There’s something about walking into a casino that makes it feel like a slice of heaven. The bright lights, the slot sounds of pennies dropping (even though they stopped using real coins long ago) and scented air all play on our senses to create a euphoric environment that will keep us coming back. This isn’t by accident. It’s actually based on the theories of a man named Herman Friedman who wrote a book titled “Designing Casinos to Dominate the Competition” in the 90s. He figured that if casinos could get people into their doors and then make them stay, the profits would add up. Today many resorts use his design layout to keep players gambling as much as possible.

This movie is a step-up from the previous Martin Scorsese mafia film, Goodfellas. The story is more linear and stable and there are fewer moments of interest trailing off. Robert De Niro and Joe Pesci give their trademark excellent performances, with the latter displaying a menace that far exceeds his physical frame.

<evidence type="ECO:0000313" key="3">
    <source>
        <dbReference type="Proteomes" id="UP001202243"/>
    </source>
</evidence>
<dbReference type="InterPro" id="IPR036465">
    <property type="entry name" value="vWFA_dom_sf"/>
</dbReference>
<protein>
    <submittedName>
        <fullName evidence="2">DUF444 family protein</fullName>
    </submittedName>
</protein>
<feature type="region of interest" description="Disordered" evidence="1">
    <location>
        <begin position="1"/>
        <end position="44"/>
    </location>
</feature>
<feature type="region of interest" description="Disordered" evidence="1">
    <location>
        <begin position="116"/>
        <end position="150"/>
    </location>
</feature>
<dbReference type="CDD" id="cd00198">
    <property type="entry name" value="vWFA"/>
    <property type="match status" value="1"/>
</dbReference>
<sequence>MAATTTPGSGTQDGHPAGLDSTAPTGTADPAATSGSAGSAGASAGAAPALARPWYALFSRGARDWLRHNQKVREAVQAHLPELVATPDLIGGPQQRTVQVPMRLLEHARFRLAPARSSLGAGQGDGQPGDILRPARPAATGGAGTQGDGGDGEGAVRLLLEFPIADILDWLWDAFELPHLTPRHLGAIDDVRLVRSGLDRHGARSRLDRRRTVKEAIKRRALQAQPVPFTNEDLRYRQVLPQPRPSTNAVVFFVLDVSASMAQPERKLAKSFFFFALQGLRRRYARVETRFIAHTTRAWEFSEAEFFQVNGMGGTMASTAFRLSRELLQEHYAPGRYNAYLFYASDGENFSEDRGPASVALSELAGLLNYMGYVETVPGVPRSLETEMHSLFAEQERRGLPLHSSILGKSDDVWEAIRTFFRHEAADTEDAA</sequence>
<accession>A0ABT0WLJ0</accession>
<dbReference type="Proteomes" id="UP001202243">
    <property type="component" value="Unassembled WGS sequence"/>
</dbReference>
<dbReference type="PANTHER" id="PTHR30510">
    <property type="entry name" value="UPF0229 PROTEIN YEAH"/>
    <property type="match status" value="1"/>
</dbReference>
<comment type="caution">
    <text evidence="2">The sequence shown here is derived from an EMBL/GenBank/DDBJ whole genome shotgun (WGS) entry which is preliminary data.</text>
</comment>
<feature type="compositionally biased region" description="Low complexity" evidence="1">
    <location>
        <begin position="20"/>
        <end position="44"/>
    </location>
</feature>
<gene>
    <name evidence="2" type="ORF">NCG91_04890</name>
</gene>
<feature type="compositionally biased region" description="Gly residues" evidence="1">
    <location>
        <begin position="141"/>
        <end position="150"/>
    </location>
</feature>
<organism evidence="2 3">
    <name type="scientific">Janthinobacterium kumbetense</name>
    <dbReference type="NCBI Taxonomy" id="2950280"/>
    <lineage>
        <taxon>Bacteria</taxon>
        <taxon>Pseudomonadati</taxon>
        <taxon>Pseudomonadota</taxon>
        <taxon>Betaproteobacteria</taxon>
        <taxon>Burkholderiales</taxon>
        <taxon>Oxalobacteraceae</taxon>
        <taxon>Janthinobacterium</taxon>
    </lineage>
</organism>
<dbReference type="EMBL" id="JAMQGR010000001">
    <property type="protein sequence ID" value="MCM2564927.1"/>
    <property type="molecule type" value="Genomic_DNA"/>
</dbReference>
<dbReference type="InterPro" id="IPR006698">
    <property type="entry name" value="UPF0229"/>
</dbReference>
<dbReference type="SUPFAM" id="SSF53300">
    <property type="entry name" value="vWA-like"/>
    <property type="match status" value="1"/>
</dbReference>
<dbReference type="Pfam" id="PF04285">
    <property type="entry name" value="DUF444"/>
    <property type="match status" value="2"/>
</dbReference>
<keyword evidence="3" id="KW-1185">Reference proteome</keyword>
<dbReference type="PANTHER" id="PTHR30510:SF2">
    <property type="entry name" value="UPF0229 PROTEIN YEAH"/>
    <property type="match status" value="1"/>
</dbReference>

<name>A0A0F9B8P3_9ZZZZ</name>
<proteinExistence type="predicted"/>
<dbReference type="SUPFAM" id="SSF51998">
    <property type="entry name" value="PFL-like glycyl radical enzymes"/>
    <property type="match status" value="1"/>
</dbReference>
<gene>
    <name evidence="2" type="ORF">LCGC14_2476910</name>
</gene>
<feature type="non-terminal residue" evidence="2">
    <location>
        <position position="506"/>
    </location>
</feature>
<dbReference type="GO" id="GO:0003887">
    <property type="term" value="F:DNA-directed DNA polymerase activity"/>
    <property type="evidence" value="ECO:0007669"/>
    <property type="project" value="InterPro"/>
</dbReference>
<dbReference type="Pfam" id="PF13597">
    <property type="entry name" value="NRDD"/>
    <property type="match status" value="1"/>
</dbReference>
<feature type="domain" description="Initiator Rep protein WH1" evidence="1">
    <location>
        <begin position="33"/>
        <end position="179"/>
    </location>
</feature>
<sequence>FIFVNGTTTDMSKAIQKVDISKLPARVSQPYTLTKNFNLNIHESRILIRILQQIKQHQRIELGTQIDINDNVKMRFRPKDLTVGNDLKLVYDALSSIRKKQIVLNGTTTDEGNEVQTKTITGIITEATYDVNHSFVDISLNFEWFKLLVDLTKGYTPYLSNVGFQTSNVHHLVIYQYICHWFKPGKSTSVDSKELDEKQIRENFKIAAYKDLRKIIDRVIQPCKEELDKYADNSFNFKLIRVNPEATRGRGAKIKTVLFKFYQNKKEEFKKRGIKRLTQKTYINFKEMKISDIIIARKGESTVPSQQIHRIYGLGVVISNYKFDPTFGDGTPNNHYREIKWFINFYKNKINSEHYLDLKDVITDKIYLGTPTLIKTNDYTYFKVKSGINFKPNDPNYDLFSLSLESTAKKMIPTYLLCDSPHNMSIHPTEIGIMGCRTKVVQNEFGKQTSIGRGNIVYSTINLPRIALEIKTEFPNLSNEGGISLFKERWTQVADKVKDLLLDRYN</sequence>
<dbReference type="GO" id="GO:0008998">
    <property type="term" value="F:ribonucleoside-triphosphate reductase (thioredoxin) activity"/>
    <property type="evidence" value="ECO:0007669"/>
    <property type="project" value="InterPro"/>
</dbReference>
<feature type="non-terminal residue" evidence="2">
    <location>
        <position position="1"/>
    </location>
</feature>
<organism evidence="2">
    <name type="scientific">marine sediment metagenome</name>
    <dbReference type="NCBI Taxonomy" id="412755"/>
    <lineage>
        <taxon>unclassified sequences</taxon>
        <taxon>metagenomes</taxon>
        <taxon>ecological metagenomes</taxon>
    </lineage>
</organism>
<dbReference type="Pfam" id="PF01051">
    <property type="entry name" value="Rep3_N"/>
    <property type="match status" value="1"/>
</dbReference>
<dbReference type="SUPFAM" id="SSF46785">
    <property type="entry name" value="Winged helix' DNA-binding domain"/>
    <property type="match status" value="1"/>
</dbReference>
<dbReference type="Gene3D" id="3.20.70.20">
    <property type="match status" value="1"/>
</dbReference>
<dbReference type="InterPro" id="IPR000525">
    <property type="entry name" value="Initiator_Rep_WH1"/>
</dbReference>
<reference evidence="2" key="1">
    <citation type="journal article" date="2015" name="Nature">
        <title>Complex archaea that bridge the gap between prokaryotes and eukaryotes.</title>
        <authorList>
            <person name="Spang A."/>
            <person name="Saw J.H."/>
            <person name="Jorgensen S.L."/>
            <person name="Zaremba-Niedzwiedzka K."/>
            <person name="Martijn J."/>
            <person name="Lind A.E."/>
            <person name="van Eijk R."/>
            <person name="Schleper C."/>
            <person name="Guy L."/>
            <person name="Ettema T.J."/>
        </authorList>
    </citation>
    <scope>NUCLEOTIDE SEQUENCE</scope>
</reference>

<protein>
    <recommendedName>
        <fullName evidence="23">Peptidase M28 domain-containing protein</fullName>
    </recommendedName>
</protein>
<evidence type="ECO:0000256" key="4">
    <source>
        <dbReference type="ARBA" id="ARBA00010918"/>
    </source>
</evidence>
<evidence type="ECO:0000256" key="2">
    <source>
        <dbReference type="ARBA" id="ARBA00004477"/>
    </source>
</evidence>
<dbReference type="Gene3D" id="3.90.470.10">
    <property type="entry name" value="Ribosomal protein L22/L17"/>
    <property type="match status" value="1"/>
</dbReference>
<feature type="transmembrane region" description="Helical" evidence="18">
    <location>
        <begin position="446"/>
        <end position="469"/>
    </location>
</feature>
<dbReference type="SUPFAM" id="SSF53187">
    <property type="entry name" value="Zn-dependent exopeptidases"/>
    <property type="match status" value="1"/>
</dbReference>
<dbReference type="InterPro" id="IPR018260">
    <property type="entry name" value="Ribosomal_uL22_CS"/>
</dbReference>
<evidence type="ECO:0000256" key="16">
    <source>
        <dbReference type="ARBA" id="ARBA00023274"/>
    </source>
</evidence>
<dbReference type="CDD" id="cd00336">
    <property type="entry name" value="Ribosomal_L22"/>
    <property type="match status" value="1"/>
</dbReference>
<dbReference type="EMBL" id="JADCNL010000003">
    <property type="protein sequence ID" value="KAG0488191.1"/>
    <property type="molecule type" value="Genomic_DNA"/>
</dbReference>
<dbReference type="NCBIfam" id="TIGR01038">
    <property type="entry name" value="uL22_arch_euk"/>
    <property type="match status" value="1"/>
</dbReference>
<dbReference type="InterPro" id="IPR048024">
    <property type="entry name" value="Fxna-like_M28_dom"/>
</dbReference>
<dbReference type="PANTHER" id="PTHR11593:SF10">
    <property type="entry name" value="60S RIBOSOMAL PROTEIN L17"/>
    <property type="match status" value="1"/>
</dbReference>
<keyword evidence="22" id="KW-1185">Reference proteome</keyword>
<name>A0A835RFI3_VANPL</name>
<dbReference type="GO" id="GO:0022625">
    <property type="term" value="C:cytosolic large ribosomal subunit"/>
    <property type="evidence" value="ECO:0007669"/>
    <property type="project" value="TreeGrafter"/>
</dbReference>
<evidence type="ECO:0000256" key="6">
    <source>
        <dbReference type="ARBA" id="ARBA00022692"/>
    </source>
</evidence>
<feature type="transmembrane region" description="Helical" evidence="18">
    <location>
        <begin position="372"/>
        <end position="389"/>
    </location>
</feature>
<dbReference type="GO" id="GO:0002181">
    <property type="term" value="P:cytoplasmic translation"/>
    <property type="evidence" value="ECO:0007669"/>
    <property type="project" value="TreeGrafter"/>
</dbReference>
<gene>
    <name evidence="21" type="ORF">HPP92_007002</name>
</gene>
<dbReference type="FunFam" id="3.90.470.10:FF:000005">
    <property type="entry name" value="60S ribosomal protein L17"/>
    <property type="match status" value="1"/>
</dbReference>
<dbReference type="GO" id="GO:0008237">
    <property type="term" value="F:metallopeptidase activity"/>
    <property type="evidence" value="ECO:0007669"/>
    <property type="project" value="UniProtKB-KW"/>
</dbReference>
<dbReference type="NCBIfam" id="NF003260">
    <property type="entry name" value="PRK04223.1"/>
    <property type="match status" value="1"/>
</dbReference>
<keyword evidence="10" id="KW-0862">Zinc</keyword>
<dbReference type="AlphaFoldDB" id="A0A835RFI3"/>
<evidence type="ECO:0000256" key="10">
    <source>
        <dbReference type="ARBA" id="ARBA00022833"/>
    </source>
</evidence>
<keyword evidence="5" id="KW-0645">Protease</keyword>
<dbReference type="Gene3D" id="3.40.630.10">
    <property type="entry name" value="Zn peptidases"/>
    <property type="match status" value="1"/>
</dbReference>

While most movies depict Las Vegas as a place of opulence, neon signs and weekend bus trips this one digs deeper and lays bare the city’s past ties with organized crime. It is a well-researched account of the underbelly of the town with tendrils reaching into politics, unions, the Chicago mob and even the Teamsters. This is all wrapped up with a great cast, especially Sharon Stone who totally owns the film as blonde hustler Ginger McKenna. James Woods and Vinny Vella also impress.